With its final meeting before Election Day scheduled for Tuesday, city councilmembers insist they won’t duck quite possibly the most controversial issue of the year.
On their agenda is a recommendation from the city’s planning department that calls for overhauling the city’s creek ordinance.
“There are going to be a lot of angry voters if we don’t do something,” said Councilmember Betty Olds.
Mayor Tom Bates said he plans to offer a compromise plan to bridge the gap between creek advocates who want a task force to revise the ordinance and a homeowners’ group that wants the issue to go to the Planning Commission.
The creek law, passed in 1989, limits new construction within 30 feet from the centerline of the city’s 75,000 linear square feet of open creeks and concrete culverts which redirect creeks underground.
Both creek advocates who want to strengthen the law and the homeowner group, Neighbors on Urban Creeks, which wants to weaken it, are demanding the council take action.
Most of the approximately 2,400 property owners affected by the law didn’t even know it existed until this year when the city released electronically-generated maps that outlined creeks and culverts.
Not only do the homeowners now face restrictions on new construction, but according to city policy if they live above a culvert, most of which are nearly a century old and nearing the end of their usefulness, they are responsible for repairing it.
Already, the city is facing roughly $30 million for immediate repairs to culverts under public land and a lawsuit from a group of neighbors who claim the city should pick up the estimated $1.6 million price tag to repair one collapsing culvert under their homes.
To the disappointment of both creek advocates and their opponents, the recommendation from Planning Director Dan Marks avoided the issue of responsibility for repairing culverts. Instead, it called for dramatic changes to restrictions on development.
Marks proposed a three-phase process to be undertaken by the city’s Planning Commission that would begin with a directive from the council to eliminate the 30-foot set-back requirement for new construction.
Over the following years, as the city sought the estimated $500,000 needed to perform a detailed analysis of the problem, the commission would establish new creek protection policies. It would also conduct a study of the feasibility of unearthing creeks that have been buried underneath public property.
Creek supporters have lambasted the plan, which they say would effectively dismantle the ordinance before conducting any research.
“It’s a slick manipulation to make it sound like they’re reforming it, when really they’re gutting the whole damn thing,” said Councilmember Dona Spring.
Marks said the proposal leaves plenty of safeguards for creeks. Instead of the arbitrary 30-foot setback, any new construction near a creek would require a developer to present a “Creek Impact Report” and any proposed project near a culvert would require a private engineering report showing that the culvert was strong enough to support the new construction.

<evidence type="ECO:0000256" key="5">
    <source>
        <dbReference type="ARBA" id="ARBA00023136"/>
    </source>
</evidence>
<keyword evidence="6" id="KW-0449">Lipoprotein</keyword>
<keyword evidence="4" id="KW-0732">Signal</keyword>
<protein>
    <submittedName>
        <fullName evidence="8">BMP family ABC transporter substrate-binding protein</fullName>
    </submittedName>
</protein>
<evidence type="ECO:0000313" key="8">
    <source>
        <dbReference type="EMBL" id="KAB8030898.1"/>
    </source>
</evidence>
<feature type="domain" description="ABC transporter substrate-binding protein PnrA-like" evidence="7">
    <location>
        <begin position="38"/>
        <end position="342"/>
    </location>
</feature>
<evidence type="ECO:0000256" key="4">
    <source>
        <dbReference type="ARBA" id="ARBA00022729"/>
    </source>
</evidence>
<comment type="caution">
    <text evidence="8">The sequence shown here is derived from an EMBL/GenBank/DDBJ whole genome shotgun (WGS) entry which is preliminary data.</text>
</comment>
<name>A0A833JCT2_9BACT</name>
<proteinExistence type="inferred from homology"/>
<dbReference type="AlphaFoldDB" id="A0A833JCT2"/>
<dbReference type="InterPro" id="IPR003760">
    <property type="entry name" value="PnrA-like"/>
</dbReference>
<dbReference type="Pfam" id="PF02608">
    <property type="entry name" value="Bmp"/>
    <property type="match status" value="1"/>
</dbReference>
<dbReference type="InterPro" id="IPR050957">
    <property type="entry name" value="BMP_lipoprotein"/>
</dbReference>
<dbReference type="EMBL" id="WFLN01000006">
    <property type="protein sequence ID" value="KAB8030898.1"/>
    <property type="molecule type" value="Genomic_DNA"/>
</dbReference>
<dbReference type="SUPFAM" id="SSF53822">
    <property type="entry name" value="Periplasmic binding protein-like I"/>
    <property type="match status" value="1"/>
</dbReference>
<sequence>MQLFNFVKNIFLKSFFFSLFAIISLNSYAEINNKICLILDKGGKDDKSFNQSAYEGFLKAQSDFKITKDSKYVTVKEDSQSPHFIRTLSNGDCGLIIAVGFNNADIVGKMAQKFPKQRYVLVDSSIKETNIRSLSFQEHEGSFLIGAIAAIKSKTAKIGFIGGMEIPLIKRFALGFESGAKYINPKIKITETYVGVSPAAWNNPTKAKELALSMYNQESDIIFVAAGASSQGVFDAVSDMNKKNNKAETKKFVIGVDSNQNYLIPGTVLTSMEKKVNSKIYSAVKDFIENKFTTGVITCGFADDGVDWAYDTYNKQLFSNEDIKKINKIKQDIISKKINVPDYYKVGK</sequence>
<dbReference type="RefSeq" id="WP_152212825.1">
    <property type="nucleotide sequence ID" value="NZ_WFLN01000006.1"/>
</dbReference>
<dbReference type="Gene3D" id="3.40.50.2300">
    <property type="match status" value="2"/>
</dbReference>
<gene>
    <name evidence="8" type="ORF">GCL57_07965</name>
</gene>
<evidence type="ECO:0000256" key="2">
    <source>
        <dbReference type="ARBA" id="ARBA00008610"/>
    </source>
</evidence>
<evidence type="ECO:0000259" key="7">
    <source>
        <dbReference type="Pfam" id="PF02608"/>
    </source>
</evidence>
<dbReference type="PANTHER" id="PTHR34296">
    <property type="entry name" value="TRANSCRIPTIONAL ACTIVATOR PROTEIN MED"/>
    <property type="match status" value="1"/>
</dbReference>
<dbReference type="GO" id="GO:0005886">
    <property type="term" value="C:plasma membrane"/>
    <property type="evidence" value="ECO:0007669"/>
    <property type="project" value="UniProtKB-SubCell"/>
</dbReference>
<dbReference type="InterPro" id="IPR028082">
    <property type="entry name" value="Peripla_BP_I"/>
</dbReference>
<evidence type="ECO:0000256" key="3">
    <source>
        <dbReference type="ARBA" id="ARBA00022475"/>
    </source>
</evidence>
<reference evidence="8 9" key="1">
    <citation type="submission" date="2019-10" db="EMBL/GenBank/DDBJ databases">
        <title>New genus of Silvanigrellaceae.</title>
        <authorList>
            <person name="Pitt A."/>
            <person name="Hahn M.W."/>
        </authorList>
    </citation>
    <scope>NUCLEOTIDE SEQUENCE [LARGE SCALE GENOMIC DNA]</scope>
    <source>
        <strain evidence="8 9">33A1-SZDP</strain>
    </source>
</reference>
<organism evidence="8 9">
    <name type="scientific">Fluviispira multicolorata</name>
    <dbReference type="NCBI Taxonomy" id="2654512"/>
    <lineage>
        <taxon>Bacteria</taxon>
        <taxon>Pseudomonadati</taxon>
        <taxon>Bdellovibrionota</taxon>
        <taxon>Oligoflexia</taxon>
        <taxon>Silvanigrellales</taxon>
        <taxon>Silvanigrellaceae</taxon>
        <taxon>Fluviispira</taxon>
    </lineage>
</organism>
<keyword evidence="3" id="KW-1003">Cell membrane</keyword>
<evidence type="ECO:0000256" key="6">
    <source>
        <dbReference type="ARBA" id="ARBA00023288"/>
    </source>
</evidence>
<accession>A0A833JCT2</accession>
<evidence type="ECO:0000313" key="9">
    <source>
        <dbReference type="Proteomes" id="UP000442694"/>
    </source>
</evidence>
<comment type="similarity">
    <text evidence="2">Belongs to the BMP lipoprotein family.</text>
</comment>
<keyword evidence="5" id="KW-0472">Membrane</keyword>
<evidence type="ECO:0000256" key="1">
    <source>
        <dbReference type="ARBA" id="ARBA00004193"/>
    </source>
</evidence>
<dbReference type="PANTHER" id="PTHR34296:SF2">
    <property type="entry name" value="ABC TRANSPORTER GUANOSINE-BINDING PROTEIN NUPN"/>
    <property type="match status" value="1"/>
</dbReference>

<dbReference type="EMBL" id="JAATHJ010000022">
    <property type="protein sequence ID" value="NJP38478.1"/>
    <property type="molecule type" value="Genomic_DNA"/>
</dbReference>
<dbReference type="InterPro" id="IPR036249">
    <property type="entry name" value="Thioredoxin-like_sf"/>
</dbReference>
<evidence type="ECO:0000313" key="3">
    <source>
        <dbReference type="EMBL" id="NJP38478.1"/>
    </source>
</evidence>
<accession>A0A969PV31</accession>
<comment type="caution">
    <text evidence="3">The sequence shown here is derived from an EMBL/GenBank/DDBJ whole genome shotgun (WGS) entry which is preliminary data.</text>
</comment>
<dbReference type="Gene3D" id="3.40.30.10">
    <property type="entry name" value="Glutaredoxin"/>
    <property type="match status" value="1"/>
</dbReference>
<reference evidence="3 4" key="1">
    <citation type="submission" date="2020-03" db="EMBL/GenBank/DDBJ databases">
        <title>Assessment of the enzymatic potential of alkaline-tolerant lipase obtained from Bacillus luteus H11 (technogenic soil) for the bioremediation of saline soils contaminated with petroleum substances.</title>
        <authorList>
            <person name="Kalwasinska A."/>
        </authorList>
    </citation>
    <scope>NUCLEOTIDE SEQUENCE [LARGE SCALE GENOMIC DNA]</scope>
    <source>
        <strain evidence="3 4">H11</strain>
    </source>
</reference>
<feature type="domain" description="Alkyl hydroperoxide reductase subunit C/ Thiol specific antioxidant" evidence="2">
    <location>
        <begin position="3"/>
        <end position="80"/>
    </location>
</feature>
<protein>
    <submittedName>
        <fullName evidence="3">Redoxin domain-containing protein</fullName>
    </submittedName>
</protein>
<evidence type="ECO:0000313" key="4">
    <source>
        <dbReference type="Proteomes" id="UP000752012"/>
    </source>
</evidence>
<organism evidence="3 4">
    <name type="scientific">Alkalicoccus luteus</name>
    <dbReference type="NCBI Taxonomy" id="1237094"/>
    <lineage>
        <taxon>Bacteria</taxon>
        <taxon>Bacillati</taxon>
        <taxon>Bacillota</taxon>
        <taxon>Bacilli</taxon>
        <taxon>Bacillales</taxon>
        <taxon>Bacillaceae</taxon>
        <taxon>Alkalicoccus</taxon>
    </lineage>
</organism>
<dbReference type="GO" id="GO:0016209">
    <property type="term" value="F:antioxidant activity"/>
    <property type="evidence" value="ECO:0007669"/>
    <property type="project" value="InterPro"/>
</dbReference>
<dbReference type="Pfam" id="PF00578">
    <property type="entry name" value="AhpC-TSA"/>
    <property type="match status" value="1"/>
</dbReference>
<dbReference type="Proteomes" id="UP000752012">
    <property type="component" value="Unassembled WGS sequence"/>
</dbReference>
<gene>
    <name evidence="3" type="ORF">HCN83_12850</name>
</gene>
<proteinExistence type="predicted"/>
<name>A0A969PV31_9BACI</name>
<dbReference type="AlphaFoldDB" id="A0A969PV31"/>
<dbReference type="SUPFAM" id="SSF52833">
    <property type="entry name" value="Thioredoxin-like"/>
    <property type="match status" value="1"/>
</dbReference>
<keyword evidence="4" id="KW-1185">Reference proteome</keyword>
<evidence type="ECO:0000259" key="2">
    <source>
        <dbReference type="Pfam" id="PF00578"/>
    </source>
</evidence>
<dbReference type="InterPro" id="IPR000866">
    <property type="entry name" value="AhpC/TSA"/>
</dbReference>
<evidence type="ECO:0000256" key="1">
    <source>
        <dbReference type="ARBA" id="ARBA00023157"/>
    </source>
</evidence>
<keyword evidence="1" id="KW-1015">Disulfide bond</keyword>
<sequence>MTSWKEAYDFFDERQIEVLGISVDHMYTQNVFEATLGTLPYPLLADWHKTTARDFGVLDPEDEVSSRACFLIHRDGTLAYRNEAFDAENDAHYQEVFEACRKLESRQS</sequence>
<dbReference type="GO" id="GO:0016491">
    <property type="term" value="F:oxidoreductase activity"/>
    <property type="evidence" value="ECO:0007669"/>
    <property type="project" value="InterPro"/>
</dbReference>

“We’re giving people the opportunity to make a case that what they’re proposing to do with the property is viable,” Marks said.
Marks hasn’t proposed standards for determining impacts on creeks or culverts, but he said new construction within the 30-foot setback area would likely require a public hearing and a use permit.
Creek advocate Phil Price fears that without clear standards for impacts every proposal to build near a creek would “become another argument.” He prefers that the city council appoint a taskforce to study the issues before making any changes to the ordinance.
Neighbors on Urban Creeks is backing Marks’ recommendation to send the issue to the Planning Commission, but is calling for the Commission to receive it without any directive from the council to eliminate the setbacks.
The council appears fragmented on the issue.
Councilmember Olds wants to send the item to the Planning Commission with a directive to eliminate the setback requirements for culverts, but not for open creeks. Councilmember Wozniak, who like Olds represents areas of the Berkeley hills where most of the affected homeowners live, also favors taking the issue to city commissions including the planning commission, but supports eliminating setbacks for both culverts and open creeks.
Councilmembers Spring and Worthington support forming a task force, but don’t want any changes to the ordinance until the city finds the money for a detailed analysis.
Amid the divergence of opinion, Mayor Tom Bates said he will propose a compromise calling for a taskforce under the supervision of the Planning Commission.
Also on the agenda is an update on negotiations with the firefighters union. Firefighters have offered to accept a $300,000 one-time reduction in scheduled salary increases in return for a one-year contract extension with a six percent raise. City Manager Phil Kamlarz has said that if the two sides are not close to an agreement Tuesday the city would proceed with closing a truck company during evening hours this winter to save the $300,000.
The council will also decide the fate of Jubilee Village, a proposed 110-unit affordable housing complex at 2612 San Pablo Avenue. The developer, Jubilee Restoration, is asking that the council approve city participation in a federal Department of Housing and Urban Development loan guarantee program. Loans to Jubilee for the purchase of the site, to be guaranteed by the city, would amount to roughly $3 million dollars.